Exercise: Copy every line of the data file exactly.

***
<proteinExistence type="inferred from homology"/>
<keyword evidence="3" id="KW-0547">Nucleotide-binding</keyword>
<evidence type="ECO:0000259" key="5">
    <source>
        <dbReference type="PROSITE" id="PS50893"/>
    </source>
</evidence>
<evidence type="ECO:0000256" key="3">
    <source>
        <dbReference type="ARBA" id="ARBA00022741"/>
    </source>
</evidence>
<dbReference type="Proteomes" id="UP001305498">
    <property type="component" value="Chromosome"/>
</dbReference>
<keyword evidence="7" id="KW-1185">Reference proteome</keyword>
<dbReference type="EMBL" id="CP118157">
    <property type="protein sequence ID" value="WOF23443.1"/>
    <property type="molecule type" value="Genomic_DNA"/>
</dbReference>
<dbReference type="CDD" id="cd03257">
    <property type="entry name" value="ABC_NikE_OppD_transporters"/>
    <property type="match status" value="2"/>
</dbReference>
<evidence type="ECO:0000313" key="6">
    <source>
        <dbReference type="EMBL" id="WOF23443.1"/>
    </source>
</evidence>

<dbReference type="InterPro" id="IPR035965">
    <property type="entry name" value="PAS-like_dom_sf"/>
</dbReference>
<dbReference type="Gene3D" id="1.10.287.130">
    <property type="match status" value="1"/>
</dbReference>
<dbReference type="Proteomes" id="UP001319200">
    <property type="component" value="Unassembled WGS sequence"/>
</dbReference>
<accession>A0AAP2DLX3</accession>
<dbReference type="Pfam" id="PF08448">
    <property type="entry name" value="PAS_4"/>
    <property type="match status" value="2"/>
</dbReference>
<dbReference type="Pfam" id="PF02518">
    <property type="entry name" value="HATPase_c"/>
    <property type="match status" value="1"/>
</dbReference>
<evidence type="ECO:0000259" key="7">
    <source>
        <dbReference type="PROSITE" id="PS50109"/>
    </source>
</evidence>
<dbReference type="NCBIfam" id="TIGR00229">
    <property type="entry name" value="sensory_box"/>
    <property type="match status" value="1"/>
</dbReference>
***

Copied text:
<proteinExistence type="inferred from homology"/>
<keyword evidence="3" id="KW-0547">Nucleotide-binding</keyword>
<evidence type="ECO:0000259" key="5">
    <source>
        <dbReference type="PROSITE" id="PS50893"/>
    </source>
</evidence>
<evidence type="ECO:0000256" key="3">
    <source>
        <dbReference type="ARBA" id="ARBA00022741"/>
    </source>
</evidence>
<dbReference type="Proteomes" id="UP001305498">
    <property type="component" value="Chromosome"/>
</dbReference>
<keyword evidence="7" id="KW-1185">Reference proteome</keyword>
<dbReference type="EMBL" id="CP118157">
    <property type="protein sequence ID" value="WOF23443.1"/>
    <property type="molecule type" value="Genomic_DNA"/>
</dbReference>
<dbReference type="CDD" id="cd03257">
    <property type="entry name" value="ABC_NikE_OppD_transporters"/>
    <property type="match status" value="2"/>
</dbReference>
<evidence type="ECO:0000313" key="6">
    <source>
        <dbReference type="EMBL" id="WOF23443.1"/>
    </source>
</evidence>

<dbReference type="InterPro" id="IPR035965">
    <property type="entry name" value="PAS-like_dom_sf"/>
</dbReference>
<dbReference type="Gene3D" id="1.10.287.130">
    <property type="match status" value="1"/>
</dbReference>
<dbReference type="Proteomes" id="UP001319200">
    <property type="component" value="Unassembled WGS sequence"/>
</dbReference>
<accession>A0AAP2DLX3</accession>
<dbReference type="Pfam" id="PF08448">
    <property type="entry name" value="PAS_4"/>
    <property type="match status" value="2"/>
</dbReference>
<dbReference type="Pfam" id="PF02518">
    <property type="entry name" value="HATPase_c"/>
    <property type="match status" value="1"/>
</dbReference>
<evidence type="ECO:0000259" key="7">
    <source>
        <dbReference type="PROSITE" id="PS50109"/>
    </source>
</evidence>
<dbReference type="NCBIfam" id="TIGR00229">
    <property type="entry name" value="sensory_box"/>
    <property type="match status" value="1"/>
</dbReference>